Retail rents in the world’s most expensive markets are expected to rise further in 2014 due to a shortage of prime available locations and a lack of new development, according to new research from global property advisor CBRE Group.
CBRE’s quarterly ranking of the world’s prime global retail markets saw little change in Q3 2013 with global and hot-growth markets continuing to lead the list. Retailers across all markets continue to target high-end shopping areas and international tourists.
Hong Kong (US$4,333 per sq. ft. per annum) remains the world’s most expensive retail market by a substantial margin. Hong Kong’s retail houses the highest representation of luxury retailers among all global cities. With a healthy tourist market and a lack of available space, finding an adequate unit in prime retail locations is a major challenge for new and existing retailers.
A large rental spread also exists between New York (US$3,150 per sq. ft. per annum) – where prime rent along Fifth Avenue is at record levels – and the two leading European markets Paris (US$1,426 per sq. ft. per annum) and London (US$1,275 per sq. ft. per annum). The gap between the top four markets and the rest of the top 10 widens significantly.
While the top cities continue to hold their leading positions, there was some movement lower in the top ten rankings. Rents rose in Zurich (US$945 per sq. ft. per annum) and fell slightly in Sydney ($910 per sq. ft. per annum), resulting in the cities switching positions this quarter.
Raymond G. Torto, Global Chairman, CBRE Research, said: “The rate of growth of prime retail rents, while positive, showed signs of slowing in Q3 2013, as retailers exhibited cautiousness, even as they position their business for the future. Given the shortage of prime locations and prime properties, rents will likely continue to rise in 2014 albeit at a slower pace.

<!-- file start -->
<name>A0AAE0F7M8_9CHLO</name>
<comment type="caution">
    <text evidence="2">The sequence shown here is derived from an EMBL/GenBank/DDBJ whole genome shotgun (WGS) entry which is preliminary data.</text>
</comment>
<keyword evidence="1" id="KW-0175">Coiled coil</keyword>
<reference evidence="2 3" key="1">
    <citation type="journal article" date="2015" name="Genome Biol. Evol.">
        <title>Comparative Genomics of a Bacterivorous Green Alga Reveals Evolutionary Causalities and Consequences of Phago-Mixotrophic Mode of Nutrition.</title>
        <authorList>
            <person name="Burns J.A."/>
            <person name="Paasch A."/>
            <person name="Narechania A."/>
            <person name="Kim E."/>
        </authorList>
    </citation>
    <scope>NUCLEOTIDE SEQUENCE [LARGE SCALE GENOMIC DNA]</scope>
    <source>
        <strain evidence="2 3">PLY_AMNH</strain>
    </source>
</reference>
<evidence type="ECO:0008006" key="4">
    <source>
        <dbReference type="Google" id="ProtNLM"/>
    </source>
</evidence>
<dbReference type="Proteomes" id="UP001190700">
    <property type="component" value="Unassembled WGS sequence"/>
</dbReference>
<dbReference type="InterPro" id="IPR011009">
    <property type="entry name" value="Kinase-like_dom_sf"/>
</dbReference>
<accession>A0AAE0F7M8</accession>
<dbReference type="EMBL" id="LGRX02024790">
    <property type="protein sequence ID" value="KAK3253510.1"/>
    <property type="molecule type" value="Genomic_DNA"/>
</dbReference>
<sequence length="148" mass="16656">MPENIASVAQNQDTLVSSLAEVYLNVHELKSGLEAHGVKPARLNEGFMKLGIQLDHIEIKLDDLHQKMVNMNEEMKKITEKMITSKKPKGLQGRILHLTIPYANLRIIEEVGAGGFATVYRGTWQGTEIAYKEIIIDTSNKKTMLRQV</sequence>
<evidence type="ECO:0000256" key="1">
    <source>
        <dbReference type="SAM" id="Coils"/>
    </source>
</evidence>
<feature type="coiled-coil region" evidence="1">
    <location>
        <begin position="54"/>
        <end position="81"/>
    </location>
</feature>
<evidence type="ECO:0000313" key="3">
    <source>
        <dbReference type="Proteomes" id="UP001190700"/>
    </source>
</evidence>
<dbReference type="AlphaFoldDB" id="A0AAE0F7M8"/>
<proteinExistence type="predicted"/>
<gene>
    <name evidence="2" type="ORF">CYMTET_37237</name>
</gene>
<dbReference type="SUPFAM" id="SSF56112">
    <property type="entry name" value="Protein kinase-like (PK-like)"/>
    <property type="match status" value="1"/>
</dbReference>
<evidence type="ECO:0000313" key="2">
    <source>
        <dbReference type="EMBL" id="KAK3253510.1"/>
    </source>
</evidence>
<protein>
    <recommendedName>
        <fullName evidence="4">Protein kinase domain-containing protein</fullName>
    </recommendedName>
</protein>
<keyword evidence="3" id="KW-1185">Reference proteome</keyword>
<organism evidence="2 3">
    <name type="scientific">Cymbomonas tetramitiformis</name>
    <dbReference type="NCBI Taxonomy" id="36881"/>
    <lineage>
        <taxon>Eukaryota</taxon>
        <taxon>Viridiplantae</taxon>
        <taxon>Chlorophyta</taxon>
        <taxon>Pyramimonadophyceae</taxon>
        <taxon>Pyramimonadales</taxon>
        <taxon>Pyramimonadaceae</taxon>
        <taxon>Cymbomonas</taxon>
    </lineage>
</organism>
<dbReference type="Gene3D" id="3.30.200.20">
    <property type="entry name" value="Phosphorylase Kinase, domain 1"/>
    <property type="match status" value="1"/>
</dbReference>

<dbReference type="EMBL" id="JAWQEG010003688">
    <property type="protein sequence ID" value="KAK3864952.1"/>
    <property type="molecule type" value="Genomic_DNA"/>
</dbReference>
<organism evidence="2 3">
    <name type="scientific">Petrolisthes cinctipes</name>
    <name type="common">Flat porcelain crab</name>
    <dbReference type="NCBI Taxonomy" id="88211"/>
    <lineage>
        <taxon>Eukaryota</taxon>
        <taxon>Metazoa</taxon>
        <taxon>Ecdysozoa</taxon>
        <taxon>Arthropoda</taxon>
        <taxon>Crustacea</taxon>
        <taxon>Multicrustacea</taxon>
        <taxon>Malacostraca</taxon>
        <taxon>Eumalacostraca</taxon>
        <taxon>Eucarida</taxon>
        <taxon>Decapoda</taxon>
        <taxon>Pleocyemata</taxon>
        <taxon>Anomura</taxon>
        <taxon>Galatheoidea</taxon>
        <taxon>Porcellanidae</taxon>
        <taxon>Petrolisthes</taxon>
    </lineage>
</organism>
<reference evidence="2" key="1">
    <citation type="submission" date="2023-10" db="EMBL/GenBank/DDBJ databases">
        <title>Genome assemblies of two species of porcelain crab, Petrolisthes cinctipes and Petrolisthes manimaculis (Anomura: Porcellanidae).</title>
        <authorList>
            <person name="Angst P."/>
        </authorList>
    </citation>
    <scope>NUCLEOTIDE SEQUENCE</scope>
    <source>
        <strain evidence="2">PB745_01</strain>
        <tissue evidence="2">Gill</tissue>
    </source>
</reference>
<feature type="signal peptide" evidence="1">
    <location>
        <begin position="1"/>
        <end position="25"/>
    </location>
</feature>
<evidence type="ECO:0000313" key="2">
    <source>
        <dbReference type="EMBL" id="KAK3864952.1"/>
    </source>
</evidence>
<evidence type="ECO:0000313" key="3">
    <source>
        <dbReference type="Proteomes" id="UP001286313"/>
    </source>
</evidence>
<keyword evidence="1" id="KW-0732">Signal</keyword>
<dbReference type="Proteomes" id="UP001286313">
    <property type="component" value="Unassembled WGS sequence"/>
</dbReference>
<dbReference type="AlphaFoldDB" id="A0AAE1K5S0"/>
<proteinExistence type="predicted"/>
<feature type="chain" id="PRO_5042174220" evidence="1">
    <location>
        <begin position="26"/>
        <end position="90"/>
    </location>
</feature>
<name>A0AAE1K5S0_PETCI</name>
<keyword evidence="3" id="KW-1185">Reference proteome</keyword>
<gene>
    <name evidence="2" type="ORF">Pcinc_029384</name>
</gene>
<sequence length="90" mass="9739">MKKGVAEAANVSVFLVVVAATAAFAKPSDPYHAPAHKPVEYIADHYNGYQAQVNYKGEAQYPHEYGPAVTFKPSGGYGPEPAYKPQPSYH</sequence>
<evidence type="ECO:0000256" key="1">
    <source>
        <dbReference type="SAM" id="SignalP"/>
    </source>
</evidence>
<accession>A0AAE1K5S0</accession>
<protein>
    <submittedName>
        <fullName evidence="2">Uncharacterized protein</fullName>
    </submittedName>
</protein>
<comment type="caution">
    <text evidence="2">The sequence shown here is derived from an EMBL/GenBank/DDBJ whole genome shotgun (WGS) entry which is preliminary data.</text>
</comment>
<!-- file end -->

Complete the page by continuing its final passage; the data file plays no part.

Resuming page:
“Retailer demand in Asia Pacific is being driven by fast-fashion retailers that continue to enter new markets and introduce sister brands to cities such as Hong Kong where they are already established. In the US, rents are at record levels in New York along Fifth Avenue and there is strong demand for prime space in Union Square in San Francisco and on Lincoln Road in Miami. Meanwhile in Europe, the demand for flagship stores remains strong in London, Paris, Moscow and Zurich among other cities.”
While high and rising rents can only be mitigated by more development, there is little prime retail space in the pipeline. In Western Europe, development activity remains limited, although there is some discussion surrounding the redevelopment of existing projects. However, there are notable exceptions, with two large projects set to open in Paris and a significant pipeline planned in France over the next three to four years. While there is no short-term development in London, there is a major project in the southern suburb of Croydon and a planned redevelopment of parts of eastern Oxford Street associated with the new Crossrail station.
In the US, the level of shopping centre space under construction remains historically low. A notable trend in these cities is the emergence of smaller, “city format” stores from major big-box retailers such as Wal-Mart (Wal-Mart Neighborhood Market) and Target (City Target). However, these developments are not expected to mitigate the high prime rents seen across the US.
Asia Pacific has significantly more development underway both in the mature and emerging markets, with new completions in the region totalling 3.4 million sq. ft. in Q3 2013. Around half of this development is located in emerging markets such as Manila and Bangkok. In 2013 to date, 13.4 million sq. ft. of new retail stock has been delivered to the market. The biggest new addition was the 818,282 sq. ft. Rock Plaza mall in Guangzhou – the only major new mall completed among China’s major markets during Q3 2013. Around 124.2 million sq. ft. of new retail space is under construction in Asia Pacific as of the end of the quarter, of which 43.9% is located China. This includes 35 projects in Shenzhen.
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